(g) From subsection (e)(5) (Collection of Information) because in the collection of information for law enforcement purposes it is impossible to determine in advance what information is accurate, relevant, timely, and complete. Compliance with (e)(5) would preclude DHS agents from using their investigative training and exercise of good judgment to both conduct and report on investigations.
(h) From subsection (e)(8) (Notice on Individuals) because compliance would interfere with DHS' ability to obtain, serve, and issue subpoenas, warrants, and other law enforcement mechanisms that may be filed under seal, and could result in disclosure of investigative techniques, procedures, and evidence.
(i) From subsection (g) to the extent that the system is exempt from other specific subsections of the Privacy Act relating to individuals' rights to access and amend their records contained in the system. Therefore DHS is not required to establish rules or procedures pursuant to which individuals may seek a civil remedy for the agency's: Refusal to amend a record; Refusal to comply with a request for access to records; failure to maintain accurate, relevant timely and complete records; or failure to otherwise comply with an individual's right to access or amend records.
7. The Office of Intelligence and Analysis (I&A) Enterprise Records System (ERS) consists of records including intelligence information and other properly acquired information received from agencies and components of the federal government, foreign governments, organizations or entities, international organizations, state and local government agencies (including law enforcement agencies), and private sector entities, as well as information provided by individuals, regardless of the medium used to submit the information or the agency to which it was submitted. This system also contains: Information regarding persons on watch lists with known or suspected links to terrorism; the results of intelligence analysis and reporting; ongoing law enforcement investigative information, information systems security analysis and reporting; active immigration, customs, border and transportation, security related records; historical law enforcement, operational, immigration, customs, border and transportation security, and other administrative records; relevant and appropriately acquired financial information; and public-source data such as that contained in media reports and commercially available databases, as appropriate. Data about the providers of information, including the means of transmission of the data, is also retained.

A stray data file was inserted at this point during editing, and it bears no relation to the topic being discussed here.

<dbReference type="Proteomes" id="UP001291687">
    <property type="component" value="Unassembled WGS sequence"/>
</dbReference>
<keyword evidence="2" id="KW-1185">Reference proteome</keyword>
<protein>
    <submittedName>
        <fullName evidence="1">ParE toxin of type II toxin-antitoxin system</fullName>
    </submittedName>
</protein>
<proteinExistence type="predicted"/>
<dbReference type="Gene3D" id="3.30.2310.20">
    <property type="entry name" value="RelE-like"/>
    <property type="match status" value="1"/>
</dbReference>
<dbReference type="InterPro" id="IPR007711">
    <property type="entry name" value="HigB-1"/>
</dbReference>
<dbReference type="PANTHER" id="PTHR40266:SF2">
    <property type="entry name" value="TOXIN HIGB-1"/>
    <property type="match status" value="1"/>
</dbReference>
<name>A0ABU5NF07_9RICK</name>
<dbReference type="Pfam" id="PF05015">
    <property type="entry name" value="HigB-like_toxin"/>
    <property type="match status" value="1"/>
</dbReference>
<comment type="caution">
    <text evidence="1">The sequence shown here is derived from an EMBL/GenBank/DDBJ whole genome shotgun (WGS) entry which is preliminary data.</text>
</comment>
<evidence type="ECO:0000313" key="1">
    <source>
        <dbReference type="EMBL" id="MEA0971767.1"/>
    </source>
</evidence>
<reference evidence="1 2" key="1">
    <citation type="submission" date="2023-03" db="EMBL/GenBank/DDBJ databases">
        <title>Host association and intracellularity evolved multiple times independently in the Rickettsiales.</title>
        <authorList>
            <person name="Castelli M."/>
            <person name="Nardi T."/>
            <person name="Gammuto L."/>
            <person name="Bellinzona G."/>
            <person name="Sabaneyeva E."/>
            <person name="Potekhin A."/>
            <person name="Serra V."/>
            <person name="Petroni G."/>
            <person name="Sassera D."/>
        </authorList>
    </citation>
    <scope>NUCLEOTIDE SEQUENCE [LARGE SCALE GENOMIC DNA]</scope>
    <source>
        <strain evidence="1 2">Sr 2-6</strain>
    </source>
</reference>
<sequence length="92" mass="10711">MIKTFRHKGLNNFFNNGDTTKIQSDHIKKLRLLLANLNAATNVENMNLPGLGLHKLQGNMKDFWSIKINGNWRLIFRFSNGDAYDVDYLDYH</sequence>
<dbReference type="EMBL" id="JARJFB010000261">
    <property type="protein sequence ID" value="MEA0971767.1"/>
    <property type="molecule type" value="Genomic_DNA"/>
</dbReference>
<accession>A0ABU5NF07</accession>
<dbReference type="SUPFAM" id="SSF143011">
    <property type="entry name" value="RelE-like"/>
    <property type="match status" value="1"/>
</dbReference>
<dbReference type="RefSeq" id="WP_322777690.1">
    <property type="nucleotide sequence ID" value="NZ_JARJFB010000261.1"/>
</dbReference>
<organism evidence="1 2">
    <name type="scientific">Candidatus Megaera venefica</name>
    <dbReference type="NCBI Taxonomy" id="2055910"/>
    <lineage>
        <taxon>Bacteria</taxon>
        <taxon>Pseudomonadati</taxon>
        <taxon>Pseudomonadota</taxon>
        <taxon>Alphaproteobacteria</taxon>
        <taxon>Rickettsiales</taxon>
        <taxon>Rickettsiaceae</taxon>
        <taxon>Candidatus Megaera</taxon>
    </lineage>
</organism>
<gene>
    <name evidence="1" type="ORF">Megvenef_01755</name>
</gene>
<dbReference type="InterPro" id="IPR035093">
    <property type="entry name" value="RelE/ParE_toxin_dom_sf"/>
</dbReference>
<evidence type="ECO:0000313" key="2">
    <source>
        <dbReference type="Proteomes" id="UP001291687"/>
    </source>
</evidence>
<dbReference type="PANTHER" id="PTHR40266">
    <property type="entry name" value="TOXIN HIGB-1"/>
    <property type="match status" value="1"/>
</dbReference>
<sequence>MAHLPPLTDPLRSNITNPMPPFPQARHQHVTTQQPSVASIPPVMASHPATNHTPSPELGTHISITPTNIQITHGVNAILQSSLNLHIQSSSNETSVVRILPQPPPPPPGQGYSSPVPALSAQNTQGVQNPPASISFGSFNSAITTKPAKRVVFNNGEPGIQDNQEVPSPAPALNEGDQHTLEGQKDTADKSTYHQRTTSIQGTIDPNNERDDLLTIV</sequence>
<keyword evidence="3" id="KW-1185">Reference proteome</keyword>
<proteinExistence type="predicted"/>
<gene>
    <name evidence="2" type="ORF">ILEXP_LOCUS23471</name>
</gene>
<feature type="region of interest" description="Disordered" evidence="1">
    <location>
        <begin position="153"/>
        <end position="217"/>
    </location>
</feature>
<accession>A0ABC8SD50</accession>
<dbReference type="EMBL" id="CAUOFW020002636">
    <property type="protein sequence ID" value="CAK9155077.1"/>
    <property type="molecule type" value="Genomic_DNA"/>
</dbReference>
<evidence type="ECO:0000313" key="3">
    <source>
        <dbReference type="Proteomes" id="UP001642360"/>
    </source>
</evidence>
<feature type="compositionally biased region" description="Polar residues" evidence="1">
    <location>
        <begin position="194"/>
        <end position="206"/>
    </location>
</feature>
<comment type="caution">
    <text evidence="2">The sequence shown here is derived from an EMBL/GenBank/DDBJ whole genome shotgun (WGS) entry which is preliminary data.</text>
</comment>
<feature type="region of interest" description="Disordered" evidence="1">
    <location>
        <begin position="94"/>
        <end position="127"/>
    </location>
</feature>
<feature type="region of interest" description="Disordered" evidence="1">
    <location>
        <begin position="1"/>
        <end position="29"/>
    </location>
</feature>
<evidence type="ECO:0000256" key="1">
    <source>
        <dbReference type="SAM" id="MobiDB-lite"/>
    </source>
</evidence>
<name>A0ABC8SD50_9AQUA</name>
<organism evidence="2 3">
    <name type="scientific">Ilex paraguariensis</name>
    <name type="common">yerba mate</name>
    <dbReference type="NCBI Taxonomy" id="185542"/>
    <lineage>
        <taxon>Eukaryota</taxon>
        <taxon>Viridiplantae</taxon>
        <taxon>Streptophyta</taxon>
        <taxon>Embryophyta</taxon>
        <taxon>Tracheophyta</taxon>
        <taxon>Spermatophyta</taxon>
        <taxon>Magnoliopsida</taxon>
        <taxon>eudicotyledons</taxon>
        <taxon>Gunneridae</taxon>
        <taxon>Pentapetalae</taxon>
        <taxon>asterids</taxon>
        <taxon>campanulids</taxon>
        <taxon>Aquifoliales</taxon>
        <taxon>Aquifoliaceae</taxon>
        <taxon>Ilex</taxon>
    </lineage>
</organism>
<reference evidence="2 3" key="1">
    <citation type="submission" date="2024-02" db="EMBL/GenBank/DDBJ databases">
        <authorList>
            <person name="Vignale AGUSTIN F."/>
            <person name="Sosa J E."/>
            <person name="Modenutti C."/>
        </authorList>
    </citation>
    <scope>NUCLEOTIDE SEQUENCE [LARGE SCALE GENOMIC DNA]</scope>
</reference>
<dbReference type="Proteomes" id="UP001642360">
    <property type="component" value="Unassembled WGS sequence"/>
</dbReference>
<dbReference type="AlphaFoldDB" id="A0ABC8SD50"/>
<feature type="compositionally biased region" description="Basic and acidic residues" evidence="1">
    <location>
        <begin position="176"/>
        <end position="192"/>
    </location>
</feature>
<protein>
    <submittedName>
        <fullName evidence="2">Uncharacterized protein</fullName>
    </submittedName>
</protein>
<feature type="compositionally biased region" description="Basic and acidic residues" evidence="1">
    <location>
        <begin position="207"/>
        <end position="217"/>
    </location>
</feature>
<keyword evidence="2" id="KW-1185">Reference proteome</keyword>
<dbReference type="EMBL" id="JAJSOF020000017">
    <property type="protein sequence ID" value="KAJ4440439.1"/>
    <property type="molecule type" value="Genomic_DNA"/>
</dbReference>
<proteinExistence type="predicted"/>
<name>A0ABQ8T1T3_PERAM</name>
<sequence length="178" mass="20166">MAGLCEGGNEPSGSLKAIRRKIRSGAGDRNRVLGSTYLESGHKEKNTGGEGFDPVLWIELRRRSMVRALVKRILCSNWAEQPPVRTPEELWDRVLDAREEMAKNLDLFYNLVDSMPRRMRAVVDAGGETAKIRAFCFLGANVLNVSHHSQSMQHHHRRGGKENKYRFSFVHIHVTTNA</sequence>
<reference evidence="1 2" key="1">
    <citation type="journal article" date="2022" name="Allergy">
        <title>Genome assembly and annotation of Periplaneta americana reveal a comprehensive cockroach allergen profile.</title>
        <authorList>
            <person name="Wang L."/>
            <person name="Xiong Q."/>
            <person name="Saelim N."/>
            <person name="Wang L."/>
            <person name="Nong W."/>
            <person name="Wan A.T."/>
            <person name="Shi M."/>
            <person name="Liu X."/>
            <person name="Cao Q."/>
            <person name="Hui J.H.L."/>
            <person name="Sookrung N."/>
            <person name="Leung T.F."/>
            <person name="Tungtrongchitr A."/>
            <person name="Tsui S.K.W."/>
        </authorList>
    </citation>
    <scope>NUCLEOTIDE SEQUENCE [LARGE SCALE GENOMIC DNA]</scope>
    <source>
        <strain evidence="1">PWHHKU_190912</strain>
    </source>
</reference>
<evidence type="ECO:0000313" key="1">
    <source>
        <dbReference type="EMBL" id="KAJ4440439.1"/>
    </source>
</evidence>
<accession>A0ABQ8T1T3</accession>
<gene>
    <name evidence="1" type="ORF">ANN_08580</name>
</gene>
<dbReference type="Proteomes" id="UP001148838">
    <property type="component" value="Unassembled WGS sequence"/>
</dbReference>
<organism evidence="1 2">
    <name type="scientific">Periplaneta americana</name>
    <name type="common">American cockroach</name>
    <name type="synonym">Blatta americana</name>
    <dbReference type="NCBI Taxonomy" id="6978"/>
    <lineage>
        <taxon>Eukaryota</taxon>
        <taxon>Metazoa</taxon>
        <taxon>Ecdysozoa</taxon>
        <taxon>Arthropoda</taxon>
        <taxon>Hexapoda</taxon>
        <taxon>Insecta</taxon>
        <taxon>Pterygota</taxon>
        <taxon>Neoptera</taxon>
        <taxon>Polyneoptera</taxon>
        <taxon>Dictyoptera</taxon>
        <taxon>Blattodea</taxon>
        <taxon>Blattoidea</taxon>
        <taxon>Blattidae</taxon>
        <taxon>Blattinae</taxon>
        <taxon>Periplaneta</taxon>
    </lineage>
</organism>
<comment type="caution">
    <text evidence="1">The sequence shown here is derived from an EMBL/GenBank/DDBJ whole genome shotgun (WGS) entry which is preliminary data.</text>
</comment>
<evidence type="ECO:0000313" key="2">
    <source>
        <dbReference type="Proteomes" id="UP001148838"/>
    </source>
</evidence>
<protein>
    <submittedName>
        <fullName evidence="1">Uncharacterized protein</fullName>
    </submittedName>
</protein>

(a) Pursuant to 5 U.S.C. 552a(k)(1), (2), (3), and (5), this system of records is exempt from 5 U.S.C. 552a(c)(3), (d)(1), (2), (3), (4), and (5), (e)(1), (e)(4)(G), (H), and (I), and (f). These exemptions apply only to the extent that information in this system is subject to exemption. Where compliance would not appear to interfere with or adversely affect the intelligence, counterterrorism, homeland security, and related law enforcement purposes of this system, the applicable exemption may be waived by DHS.
(b) Exemptions from the particular subsections are justified for the following reasons: